For anyone looking for a new and interesting business to use with their Business students at the end of this year or to start next year … look no further! Bubble tea is a growing market, an interesting business to look at and has a great history to explore! For the students… there is even a Bubbleology store inside Topshop at London’s flagship store on Oxford Street.
In 2010 Bubble tea wasn’t really known in the UK but in the past 5 years the market has grown and it is even more popular across mainland Europe, especially in Germany.
So what is it?
“It is often brightly coloured, sometimes served with milk, with a layer of jelly-like globules – tapioca balls – that settle at the bottom of the cup. Drunk through an extra thick straw with a spoon-shaped tip, it is a mouthful of tea and chewiness – both a drink and a snack.
Bubble tea hails from 1980s Taiwan. It was an evolution from the country’s street tea vendors who began experimenting with fruity flavours and colour to entice customers. The “bubble” actually refers to the froth on top of the drink which comes after it is violently shaken – some cafes use a machine especially for shaking.”
It has grown in popularity so much over the past few years that there are stores selling the tea in Huddersfield, Chorley, Bristol, Glasgow and Portsmouth. In Germany, McDonalds starting selling Bubble tea in 2012 in order to try and gain a slice of the ever popular market in this country.
SO why has this market grown so quickly?
Social media and TV exposure has captured some of the market, but according to Assad Khan, 35, who founded Bubbleology 6 years ago it’s the teenage and female target market! By opening stores inside Topshop he has created a huge buzz and increased demand for his product.”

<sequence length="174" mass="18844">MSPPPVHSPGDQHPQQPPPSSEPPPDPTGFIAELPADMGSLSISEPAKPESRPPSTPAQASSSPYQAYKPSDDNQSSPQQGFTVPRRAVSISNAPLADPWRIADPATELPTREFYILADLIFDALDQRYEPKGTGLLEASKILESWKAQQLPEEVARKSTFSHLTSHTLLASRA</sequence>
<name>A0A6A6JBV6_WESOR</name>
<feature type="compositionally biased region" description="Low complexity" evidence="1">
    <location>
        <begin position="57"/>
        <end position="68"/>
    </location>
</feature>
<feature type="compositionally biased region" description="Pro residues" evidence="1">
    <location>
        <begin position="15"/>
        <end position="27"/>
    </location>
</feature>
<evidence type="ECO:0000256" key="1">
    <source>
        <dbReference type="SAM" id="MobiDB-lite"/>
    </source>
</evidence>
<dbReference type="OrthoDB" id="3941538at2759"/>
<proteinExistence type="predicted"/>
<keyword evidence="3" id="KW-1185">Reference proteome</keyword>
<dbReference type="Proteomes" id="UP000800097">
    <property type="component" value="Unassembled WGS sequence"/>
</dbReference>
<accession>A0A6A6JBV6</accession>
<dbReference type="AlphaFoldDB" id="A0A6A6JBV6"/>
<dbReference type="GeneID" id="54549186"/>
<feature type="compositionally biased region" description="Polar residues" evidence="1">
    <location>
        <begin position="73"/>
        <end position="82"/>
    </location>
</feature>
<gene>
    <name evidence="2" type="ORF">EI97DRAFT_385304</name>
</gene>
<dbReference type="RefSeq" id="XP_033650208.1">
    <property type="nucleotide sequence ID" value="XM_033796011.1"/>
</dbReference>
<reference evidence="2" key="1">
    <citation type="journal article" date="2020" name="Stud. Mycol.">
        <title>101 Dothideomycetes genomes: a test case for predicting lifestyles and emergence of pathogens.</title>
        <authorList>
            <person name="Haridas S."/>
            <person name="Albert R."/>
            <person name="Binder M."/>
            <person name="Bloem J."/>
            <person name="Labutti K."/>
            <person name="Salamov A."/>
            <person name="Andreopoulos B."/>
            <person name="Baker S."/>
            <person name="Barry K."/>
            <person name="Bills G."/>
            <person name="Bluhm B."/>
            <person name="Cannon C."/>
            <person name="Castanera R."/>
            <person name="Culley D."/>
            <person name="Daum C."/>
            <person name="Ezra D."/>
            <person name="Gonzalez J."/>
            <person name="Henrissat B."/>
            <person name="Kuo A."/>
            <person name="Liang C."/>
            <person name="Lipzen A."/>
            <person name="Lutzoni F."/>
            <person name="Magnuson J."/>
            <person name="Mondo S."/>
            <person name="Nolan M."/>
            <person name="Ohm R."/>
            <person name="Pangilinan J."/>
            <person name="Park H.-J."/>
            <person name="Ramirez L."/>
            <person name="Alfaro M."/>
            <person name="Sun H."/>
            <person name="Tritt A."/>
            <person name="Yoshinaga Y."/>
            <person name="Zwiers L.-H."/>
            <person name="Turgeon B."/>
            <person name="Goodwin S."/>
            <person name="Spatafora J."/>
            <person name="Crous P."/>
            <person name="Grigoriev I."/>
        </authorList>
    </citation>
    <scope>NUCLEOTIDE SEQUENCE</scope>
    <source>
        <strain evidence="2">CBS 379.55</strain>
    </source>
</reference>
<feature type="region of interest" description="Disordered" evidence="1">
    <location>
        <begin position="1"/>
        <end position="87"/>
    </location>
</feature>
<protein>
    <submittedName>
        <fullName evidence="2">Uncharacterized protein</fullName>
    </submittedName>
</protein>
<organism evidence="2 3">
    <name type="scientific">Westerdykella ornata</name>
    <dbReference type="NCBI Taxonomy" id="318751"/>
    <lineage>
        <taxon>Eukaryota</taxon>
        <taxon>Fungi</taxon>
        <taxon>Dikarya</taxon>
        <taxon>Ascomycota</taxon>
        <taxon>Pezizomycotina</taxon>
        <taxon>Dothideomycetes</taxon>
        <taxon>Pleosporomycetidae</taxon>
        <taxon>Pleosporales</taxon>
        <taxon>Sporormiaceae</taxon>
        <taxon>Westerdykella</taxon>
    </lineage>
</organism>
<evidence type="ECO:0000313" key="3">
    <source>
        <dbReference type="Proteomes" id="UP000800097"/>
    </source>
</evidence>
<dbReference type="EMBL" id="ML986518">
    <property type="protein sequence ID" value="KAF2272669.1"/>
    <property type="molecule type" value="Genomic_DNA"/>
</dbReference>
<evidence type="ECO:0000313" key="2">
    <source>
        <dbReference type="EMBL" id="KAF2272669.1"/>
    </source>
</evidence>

Khan states ‘we’re also planning to introduce bubble tea to Leeds, Sheffield, Cambridge, Oxford, Nottingham, Bath and Brighton through malls and concessions.’ There will be 20 new store openings this year alone to meet demand. Bubbleology has become so popular is some areas of London that there are hour-long queues at peak times. Khan claims, ‘We’re actually causing a problem at Westfield. The lines are just too long.’” http://www.telegraph.co.uk/finance/businessclub/11051146/Have-you-tried-bubble-tea-yet.html
The company is also popular in other countries and is capitalizing on the growth and popularity of the product in countries such as Switzerland, Czech Republic, the Slovak Republic, Poland, and Russia.
So is there anything that could cause this growth to slow? Ask your students to do some research…
How can you link it to the A level course?
It also links well with so many topics throughout the A level course, marketing being a great one…
- Is this differentiation?
- Have they succeeded?
- Market growth/ share
- International markets
- What would Ansoff’s matrix say?
- What would Porter’s generic strategies suggest?
- How can these businesses continue to move forward in the future?
Ask students to complete research about this product and then engage them in a debate about the strategies that they have used and ask them to evaluate the success…
A brilliant new product concept to examine at any point of the course!!
Written by Donna Jestin, Business Studies Teacher.